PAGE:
Friday...............first day in Panama
Panama City Travel Blog› entry 94 of 129 › view all entries
After breakfast I spoke to Samantha, the manager, about a tour for tomorrow. She explains that they will have to work out a price for me as usually tours are for a minimum of two people. I tell her that I’m used to tour operators being used to tours for a minimum of two people.
Samantha gives me some information about the local area and Panama City in general. I am (accidentally) staying in “Old Panama”, known as Casco Viejo (San Felipe), an area of great historical importance and a World Heritage Site. I really prefer this area to the bustle of the city and am not very interested in shopping after my shoe spree in Medellin.
I set off late morning to walk around Casco Viejo.
After the Plaza I head off to the Presidential Palace, the White House of Panama. To reach the area, there is a cursory check of my handbag. You cannot enter the Palace, but there is a great view across the bay to the city skyscrapers.
From there I walked to Plaza Bolivar, that man’s been everywhere! Then down to the Plaza de Francia where the French Embassy is situated, through the Paseo Esteban Huertas, with souvenir sellers and partly covered with bougainvillea. This was part of the defensive wall which once surrounded the city. From there I could see the Bridge of the Americas and the mouth of the Panama Canal. When I flew in yesterday I saw a number of ships waiting to use the Canal. Apparently the bigger ships can only use the canal during daylight hours because parts of the Canal, including the locks, are quite narrow and also in the morning the ships go one way (at the moment Pacific to Atlantic) and the other way (Atlantic to Pacific) in the afternoon. Ships take 8 to 10 hours to traverse the Canal.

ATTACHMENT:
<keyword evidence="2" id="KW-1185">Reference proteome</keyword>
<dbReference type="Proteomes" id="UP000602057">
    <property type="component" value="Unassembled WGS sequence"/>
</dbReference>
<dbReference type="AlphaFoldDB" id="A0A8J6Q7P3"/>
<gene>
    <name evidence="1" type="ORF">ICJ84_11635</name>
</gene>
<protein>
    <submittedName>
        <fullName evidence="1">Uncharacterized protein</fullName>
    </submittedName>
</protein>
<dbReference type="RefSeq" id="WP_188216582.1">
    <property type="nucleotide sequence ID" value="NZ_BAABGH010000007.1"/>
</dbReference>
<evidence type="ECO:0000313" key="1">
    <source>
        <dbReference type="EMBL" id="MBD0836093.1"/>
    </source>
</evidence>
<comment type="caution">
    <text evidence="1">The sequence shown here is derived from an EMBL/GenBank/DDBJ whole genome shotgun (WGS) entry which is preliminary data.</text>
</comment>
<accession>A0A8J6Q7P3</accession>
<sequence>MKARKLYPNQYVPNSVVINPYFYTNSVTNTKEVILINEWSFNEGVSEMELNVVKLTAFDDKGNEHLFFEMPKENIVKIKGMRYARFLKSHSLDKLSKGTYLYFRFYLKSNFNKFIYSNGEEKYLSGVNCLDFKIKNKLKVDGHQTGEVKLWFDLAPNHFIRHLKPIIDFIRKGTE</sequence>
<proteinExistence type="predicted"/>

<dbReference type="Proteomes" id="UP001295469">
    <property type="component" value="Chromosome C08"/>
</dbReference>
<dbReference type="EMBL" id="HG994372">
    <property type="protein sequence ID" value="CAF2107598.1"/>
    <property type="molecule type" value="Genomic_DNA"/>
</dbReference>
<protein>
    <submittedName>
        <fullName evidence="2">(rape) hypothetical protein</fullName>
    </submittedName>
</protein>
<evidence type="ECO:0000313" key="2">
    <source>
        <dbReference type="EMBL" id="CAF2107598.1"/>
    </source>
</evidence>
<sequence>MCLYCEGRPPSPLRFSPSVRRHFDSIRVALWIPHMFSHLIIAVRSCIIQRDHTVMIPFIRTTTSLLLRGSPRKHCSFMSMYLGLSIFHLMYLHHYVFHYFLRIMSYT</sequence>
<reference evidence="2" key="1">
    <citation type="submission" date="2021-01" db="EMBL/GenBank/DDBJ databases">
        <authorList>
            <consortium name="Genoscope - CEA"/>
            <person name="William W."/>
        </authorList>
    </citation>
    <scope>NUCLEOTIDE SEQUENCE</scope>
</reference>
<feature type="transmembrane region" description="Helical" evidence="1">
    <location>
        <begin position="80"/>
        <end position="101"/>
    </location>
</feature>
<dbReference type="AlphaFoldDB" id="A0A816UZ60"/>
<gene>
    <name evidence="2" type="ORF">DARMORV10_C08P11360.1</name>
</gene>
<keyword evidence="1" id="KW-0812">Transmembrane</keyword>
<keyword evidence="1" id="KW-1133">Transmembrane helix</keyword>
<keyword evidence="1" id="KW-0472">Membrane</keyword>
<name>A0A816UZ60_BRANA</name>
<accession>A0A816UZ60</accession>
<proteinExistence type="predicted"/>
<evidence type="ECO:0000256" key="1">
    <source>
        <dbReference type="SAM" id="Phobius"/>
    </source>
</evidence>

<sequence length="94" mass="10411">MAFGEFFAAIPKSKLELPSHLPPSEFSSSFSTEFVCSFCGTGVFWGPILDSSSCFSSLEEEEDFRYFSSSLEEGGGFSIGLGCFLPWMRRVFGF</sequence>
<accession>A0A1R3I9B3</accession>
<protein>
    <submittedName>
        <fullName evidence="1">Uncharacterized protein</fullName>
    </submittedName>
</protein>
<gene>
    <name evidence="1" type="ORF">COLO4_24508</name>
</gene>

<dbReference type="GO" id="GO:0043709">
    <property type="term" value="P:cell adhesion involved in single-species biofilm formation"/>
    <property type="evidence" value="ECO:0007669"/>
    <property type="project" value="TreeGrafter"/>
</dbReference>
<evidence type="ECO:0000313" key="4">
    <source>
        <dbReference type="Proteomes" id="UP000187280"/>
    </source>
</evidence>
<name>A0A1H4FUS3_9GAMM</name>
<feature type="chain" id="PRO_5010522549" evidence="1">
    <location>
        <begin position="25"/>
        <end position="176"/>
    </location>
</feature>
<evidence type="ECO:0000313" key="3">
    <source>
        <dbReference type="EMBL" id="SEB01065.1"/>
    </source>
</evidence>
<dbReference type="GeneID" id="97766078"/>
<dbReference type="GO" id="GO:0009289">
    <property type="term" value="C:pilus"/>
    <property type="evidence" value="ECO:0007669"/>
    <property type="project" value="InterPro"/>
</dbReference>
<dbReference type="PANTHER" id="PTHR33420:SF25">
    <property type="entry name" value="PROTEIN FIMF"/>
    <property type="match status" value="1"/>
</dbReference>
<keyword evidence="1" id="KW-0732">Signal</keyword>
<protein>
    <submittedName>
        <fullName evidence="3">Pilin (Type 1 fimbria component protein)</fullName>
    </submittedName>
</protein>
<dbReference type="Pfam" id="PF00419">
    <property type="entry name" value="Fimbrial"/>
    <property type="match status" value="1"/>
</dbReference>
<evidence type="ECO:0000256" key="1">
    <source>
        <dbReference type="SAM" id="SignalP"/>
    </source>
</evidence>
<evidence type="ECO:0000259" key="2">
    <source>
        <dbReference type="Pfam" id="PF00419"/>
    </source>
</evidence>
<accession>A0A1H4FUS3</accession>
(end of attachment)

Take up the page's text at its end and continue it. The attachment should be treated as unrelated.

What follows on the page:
I stop at Buzios, an excellent restaurant; I sit outside.
After lunch I go to the ruins of the Iglesia de Santo Domingo, built in 1678, but gutted by fires on several occasions and not rebuilt after the 1781 fire. The church is famous for its long, not very arching, arch, called Arco Chato. Legend has it that when the US debated whether to build the Canal in Panama or Nicaragua, they were impressed that the arch remained standing for so many years and took it as a sign that Panama had little earthquake activity, making it a safer place to build. The arch finally collapsed in 2003 but has been rebuilt, using the original bricks.
The final planned stop is at Casa Gongora, built in 1760 and purported to be the best-preserved example of a Spanish colonial home in Casco Viejo.
I’m walking back to Canal House and decide to catch a cab to the city, to the best shopping centre, Multiplaza Pacifica. I hail a cab, who quotes me only USD2, when I’m expecting to pay USD8 to 11. As I am sitting in the front, it’s a few minutes later that I realize there are two people in the back, so I guess that was why it was cheap. The shopping centre doesn’t inspire me; the prices are too high. I see some shoes that I liked in Medellin but they didn’t have my size. Price in Medellin around USD60; price here USD108.
I go back to Canal House, USD8, and watch a couple of movies on cable, including The Devil wears Prada. BTW no meters in taxis in Panama, so as usual I get a quote first.